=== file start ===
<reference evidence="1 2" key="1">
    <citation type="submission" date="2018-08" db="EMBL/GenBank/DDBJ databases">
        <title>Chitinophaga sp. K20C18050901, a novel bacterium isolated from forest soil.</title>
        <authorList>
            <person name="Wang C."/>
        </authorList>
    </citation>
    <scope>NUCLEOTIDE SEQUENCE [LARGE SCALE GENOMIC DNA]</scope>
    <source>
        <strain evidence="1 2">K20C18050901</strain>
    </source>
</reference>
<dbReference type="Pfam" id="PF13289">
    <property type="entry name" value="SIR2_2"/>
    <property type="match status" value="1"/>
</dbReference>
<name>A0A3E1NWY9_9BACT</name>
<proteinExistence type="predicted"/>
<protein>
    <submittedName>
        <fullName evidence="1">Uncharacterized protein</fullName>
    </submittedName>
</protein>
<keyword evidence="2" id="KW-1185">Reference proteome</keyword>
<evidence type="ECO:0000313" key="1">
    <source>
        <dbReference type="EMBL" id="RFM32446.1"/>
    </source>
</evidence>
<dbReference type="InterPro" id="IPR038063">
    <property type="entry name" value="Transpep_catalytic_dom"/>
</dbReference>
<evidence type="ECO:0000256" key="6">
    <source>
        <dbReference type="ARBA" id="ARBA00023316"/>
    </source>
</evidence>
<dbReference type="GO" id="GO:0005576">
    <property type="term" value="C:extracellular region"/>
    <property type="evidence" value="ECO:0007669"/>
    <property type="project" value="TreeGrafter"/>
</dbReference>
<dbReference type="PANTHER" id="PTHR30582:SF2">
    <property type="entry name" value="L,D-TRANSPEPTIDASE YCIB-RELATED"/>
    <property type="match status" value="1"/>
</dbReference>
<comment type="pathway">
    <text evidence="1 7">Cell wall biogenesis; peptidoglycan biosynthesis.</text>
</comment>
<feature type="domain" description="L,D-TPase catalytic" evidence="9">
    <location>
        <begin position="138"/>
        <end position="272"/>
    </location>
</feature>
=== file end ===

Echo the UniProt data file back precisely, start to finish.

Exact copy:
<reference evidence="1 2" key="1">
    <citation type="submission" date="2018-08" db="EMBL/GenBank/DDBJ databases">
        <title>Chitinophaga sp. K20C18050901, a novel bacterium isolated from forest soil.</title>
        <authorList>
            <person name="Wang C."/>
        </authorList>
    </citation>
    <scope>NUCLEOTIDE SEQUENCE [LARGE SCALE GENOMIC DNA]</scope>
    <source>
        <strain evidence="1 2">K20C18050901</strain>
    </source>
</reference>
<dbReference type="Pfam" id="PF13289">
    <property type="entry name" value="SIR2_2"/>
    <property type="match status" value="1"/>
</dbReference>
<name>A0A3E1NWY9_9BACT</name>
<proteinExistence type="predicted"/>
<protein>
    <submittedName>
        <fullName evidence="1">Uncharacterized protein</fullName>
    </submittedName>
</protein>
<keyword evidence="2" id="KW-1185">Reference proteome</keyword>
<evidence type="ECO:0000313" key="1">
    <source>
        <dbReference type="EMBL" id="RFM32446.1"/>
    </source>
</evidence>
<dbReference type="InterPro" id="IPR038063">
    <property type="entry name" value="Transpep_catalytic_dom"/>
</dbReference>
<evidence type="ECO:0000256" key="6">
    <source>
        <dbReference type="ARBA" id="ARBA00023316"/>
    </source>
</evidence>
<dbReference type="GO" id="GO:0005576">
    <property type="term" value="C:extracellular region"/>
    <property type="evidence" value="ECO:0007669"/>
    <property type="project" value="TreeGrafter"/>
</dbReference>
<dbReference type="PANTHER" id="PTHR30582:SF2">
    <property type="entry name" value="L,D-TRANSPEPTIDASE YCIB-RELATED"/>
    <property type="match status" value="1"/>
</dbReference>
<comment type="pathway">
    <text evidence="1 7">Cell wall biogenesis; peptidoglycan biosynthesis.</text>
</comment>
<feature type="domain" description="L,D-TPase catalytic" evidence="9">
    <location>
        <begin position="138"/>
        <end position="272"/>
    </location>
</feature>